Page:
Among the different causes generating resistance are their overuse, which enhances a favorable selective pressure when resistant strains spread and the ease with which resistance factors to treatments are transmitted between them. In addition, another aspect to take into account is bacterial resistance, understood as the ability of the system to return to the initial conditions after having suffered a disturbance to its state; in the case of bacteria, this implies temporary resistance to antibiotics that establishes a series of bacterial subpopulations. This concept is linked to genetic and non-genetic aspects that are manifested in three concepts: tolerance, resistance, and hetero-tolerance [28].
In particular, bacterial resistance can be associated, in the case of pathogens that cause UTIs, with the formation of biofilms. Biofilms are heterogeneous structures composed of bacteria and surrounded by a matrix [28]. These biofilms are related to the development of resistance to antibiotics, and it has been shown that the bacteria that produce these structures have a resistance to antibiotics that is 100 to 1000 times higher than that of bacteria that do not generate them.
Other causes of the appearance of resistance are to do with the characteristics of the host. It has been shown in an animal model that reinfections of UTIs are capable of altering the host cells, causing changes at the transcriptional level that affect the maturation of epithelial cells and that can remodel the composition of the epithelium, together with changes in inflammatory processes dependent on cyclooxygenase 2 [24].
The fact that certain pathogens can relatively easily infect the urinary tract is often related to their ability to adhere to the urinary epithelium through the presence of fimbriae or pilum, or to the capability of bacteria to adhere to each other by expressing adhesins, form biofilms, or generate molecules that can mask the natural response to lipopolysaccharide (LPS) [29][30]. Thus, the expression of certain genes by bacteria related to the production of fimbriae, biofilms, toxins, and adherence factors is related to the appearance of UTIs and to recurrent infections [31][32][33][34]. In addition, part of the damage produced by these bacteria is related to the inflammation processes caused in these infections, as in the case of pyelonephritis, a major complication of UTIs [35][36]. As we will demonstrate in this article, the mechanisms of action of the components of Itxasol© are directly related to these two important aspects: modulation of the expression of virulence genes, and regulation of inflammation.

2. Influence of Itxasol© in the Expression of Genes Related to Inflammation and Changes in Bacterial Genomics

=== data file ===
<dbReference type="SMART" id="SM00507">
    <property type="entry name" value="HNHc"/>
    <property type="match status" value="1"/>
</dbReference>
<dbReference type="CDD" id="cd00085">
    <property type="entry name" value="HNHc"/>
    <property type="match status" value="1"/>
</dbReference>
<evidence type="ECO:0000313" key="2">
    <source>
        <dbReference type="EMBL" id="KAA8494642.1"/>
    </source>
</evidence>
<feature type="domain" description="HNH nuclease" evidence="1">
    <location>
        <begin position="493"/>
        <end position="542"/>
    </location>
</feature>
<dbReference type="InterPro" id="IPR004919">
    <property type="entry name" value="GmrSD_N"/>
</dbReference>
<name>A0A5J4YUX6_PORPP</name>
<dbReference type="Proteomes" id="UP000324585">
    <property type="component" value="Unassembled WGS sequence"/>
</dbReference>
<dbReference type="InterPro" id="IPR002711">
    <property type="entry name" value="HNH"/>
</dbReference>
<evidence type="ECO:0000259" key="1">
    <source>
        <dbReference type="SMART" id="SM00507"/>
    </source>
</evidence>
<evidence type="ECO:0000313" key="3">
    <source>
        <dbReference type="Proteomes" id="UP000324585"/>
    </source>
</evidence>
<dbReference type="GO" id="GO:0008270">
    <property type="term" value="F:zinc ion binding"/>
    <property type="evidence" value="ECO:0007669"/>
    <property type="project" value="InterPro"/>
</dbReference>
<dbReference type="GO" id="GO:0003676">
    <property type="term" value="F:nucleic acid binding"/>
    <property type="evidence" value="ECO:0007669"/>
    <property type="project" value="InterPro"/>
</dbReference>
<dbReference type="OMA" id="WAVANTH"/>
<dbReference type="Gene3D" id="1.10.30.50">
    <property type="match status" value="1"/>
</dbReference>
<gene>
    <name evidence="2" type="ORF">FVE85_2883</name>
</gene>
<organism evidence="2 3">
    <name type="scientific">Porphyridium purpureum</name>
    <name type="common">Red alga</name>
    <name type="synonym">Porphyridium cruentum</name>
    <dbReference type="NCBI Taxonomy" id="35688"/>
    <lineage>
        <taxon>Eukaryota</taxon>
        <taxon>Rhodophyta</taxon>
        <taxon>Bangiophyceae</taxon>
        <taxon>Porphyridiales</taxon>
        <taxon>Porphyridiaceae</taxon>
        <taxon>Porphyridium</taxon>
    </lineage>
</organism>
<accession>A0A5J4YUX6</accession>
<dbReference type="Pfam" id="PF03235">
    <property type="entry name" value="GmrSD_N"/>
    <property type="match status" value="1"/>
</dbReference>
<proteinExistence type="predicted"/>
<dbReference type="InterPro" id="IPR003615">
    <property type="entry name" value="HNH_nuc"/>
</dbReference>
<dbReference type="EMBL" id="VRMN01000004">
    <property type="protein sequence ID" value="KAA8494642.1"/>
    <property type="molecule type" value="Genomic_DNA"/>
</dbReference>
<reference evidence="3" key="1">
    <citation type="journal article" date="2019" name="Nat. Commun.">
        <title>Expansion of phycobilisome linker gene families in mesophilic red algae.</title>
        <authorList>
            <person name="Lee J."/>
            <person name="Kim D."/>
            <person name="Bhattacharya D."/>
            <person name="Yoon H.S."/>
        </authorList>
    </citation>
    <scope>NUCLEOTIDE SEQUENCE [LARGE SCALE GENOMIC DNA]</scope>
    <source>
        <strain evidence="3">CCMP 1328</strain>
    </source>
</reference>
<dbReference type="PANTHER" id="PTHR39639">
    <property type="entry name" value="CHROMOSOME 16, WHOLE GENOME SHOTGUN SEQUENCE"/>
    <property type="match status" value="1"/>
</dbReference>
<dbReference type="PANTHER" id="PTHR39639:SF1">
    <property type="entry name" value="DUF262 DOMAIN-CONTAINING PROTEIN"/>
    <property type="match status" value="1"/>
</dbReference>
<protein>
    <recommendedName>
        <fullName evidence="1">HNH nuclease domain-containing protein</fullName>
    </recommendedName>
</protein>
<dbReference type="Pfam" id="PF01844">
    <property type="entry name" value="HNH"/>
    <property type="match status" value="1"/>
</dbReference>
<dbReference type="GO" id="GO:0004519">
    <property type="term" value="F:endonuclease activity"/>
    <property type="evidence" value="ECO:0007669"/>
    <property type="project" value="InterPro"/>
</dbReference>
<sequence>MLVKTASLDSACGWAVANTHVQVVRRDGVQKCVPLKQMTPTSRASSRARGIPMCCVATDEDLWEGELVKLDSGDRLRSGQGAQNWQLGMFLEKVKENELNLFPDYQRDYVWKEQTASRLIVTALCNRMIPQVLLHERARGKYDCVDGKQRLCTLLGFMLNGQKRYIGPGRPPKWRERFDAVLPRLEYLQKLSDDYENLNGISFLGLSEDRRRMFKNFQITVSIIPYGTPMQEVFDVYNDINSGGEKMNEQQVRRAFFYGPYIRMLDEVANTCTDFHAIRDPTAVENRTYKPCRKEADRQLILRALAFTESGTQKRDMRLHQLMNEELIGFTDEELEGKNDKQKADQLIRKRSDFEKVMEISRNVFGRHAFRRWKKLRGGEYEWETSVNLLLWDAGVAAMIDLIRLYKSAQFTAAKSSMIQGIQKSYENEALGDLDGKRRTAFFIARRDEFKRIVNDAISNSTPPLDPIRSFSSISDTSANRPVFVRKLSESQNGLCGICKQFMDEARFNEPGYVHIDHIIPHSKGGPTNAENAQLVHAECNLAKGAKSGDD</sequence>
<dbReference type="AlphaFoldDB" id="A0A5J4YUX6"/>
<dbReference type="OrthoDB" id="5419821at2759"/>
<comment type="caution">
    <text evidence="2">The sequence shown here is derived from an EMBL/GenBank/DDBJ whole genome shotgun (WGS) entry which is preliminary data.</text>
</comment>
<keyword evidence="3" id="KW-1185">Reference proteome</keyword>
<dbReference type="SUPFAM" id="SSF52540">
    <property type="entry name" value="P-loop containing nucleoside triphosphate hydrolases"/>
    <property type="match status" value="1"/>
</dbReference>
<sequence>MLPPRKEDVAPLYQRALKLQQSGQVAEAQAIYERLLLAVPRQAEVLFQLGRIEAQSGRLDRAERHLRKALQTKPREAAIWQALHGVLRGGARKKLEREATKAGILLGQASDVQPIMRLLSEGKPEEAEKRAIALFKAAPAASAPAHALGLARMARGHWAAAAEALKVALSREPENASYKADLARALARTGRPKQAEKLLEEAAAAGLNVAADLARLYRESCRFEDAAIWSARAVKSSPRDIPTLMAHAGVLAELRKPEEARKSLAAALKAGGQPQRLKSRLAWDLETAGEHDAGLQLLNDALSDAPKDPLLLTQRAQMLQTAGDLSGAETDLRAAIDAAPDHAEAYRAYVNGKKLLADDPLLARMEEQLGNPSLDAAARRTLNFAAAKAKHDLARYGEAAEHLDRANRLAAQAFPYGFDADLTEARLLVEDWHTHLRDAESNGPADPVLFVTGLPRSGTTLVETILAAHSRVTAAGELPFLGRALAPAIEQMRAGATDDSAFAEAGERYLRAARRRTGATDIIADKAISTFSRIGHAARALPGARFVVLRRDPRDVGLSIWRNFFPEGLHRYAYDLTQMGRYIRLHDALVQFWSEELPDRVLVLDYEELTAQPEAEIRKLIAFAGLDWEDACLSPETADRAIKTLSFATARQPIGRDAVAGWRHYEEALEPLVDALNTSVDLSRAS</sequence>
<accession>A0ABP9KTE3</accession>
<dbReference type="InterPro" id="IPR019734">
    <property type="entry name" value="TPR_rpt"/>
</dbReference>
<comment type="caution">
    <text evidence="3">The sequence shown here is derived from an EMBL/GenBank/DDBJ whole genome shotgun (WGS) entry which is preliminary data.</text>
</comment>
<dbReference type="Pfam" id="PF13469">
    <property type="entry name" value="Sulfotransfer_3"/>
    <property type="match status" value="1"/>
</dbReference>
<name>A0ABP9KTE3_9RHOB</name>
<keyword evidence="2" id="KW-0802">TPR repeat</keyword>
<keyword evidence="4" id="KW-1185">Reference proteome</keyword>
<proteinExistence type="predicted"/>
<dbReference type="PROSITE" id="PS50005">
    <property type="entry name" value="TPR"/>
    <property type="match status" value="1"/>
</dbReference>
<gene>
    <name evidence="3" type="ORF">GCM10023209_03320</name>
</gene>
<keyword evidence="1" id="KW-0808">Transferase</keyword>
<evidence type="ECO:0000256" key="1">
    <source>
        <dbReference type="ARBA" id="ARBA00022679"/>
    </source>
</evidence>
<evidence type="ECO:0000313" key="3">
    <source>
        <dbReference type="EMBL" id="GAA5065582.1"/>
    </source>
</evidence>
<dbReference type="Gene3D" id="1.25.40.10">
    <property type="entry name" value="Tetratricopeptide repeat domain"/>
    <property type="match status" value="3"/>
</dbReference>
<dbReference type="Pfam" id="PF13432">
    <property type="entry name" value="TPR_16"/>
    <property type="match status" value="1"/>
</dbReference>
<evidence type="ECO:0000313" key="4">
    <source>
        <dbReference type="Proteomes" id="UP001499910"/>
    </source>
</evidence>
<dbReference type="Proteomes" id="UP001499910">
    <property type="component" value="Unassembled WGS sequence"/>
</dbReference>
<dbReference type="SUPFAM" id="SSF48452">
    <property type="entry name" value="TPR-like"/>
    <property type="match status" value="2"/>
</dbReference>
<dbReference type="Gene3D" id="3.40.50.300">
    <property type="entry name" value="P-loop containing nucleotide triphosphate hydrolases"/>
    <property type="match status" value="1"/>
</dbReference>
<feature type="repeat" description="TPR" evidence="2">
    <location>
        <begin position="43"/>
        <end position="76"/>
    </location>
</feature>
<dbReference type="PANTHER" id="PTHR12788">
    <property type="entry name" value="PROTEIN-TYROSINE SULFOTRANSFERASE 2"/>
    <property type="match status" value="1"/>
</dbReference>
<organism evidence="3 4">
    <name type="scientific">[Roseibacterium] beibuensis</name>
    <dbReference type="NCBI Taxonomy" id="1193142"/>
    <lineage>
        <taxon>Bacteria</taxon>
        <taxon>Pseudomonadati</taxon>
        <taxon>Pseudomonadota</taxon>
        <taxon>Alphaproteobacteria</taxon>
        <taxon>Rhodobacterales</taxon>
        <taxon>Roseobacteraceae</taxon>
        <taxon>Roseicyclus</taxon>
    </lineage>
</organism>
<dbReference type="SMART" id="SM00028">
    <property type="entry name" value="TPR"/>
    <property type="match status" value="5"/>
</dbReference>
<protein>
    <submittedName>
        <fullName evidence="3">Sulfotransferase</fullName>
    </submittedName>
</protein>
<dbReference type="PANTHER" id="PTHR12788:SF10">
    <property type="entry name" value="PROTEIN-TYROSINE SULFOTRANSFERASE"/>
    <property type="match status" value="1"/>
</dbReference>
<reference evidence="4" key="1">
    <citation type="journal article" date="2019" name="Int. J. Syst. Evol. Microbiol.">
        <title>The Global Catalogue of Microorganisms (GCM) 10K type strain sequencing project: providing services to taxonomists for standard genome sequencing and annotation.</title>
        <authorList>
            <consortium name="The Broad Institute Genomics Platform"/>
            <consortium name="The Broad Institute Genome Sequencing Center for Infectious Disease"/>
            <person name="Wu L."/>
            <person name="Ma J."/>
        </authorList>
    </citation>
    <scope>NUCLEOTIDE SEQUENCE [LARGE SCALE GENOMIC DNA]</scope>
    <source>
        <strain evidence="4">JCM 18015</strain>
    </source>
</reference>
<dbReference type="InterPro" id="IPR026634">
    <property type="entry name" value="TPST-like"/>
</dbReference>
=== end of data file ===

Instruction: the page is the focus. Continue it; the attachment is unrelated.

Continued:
2.1. β-Arbutin

Besides the described antimicrobial action, arbutin is also known for its anti-inflammatory action that modulates the genetic expression of different genes involved in this process. Table 2 summarizes the main actions of β-arbutin in this context.
Table 2. Actions of β-arbutin.
Action/Finding References
Reduces iNOS expression in B2 microglia cells and IL-1β, TNF-α, MCP-1, and IL-6 [37]
Reduces oxidative stress levels in fibroblast and increases apoptosis of tumor cell line [38]
Increases expression of collagen I [39]
Decreases osteoclast activity [40]
No DNA damage in lymphocytes [41][42]

2.2. Umbelliferon (Umb)

In this section, we describe the main changes related to gene expression that Umb produces in bacteria and inflammation. Table 3 summarizes the major findings.
Table 3. Actions of Umb.
Action/Finding Reference
Downregulation of genes involved in biofilm production and adhesion [43]
Downregulation of genes related to production of extracellular matrix and motility [44]
Attenuation of DNA damage for oxidative stress [45]
Reduction of inflammasome [46]
Reduction of apoptosis of kidney cells [47]
Produces DNA fragmentation in oral carcinoma cells [48]
Cell cycle arrest in G1 apoptosis of adenocarcinoma cells [49]

2.3. N-acetyl-L-cysteine (NAC)

NAC can act against pathogens such as Escherichia coli and Enterococcus faecalis, preventing them from invading epithelial cells of the bladder [50]. This fact has been related to how the administration of NAC to cells can alter the synthesis of membrane proteins related to the recognition of bacteria in their first step, which is that of adhesion [51]. The actions of NAC in this context are summarized in Table 4.
Table 4. Actions of NAC.
Action/Finding References
Impairs adhesion of bacteria [51]
Inhibits biofilm formation [52][53][54]
DNA bacteria and biofilm components are derived from DNA destruction [55][56]
Inhibits expression of genes related to fibrotic process [57]
Reduces expression of genes related to apoptosis [23]

3. Conclusions and Future Directions

Given that UTIs have a high socioeconomic cost for society, there is a need to provide new ways to combat these infections. Itxasol© is a biomimetic compound that has antimicrobial, anti-biofilm, and anti-inflammatory characteristics that are very useful to fight this type of infection.
As has been shown, these actions are carried out at least in part through the regulation of bacterial genes related to the expression of virulence factors and the formation of the biofilm, with modification of the expression patterns of genes related to inflammatory processes in different cell types, and with the modification of DNA cells to produce apoptosis (Figure 1). Considering the components of Itxasol©, Umb shows a clear capacity to interfere with the expression of genes related to adhesion and biofilm formation, β-arbutin′s main action is related to the regulation of inflammatory mechanisms, and NAC is able to destroy bacterial DNA and to control the inflammation produced by bacterial LPS.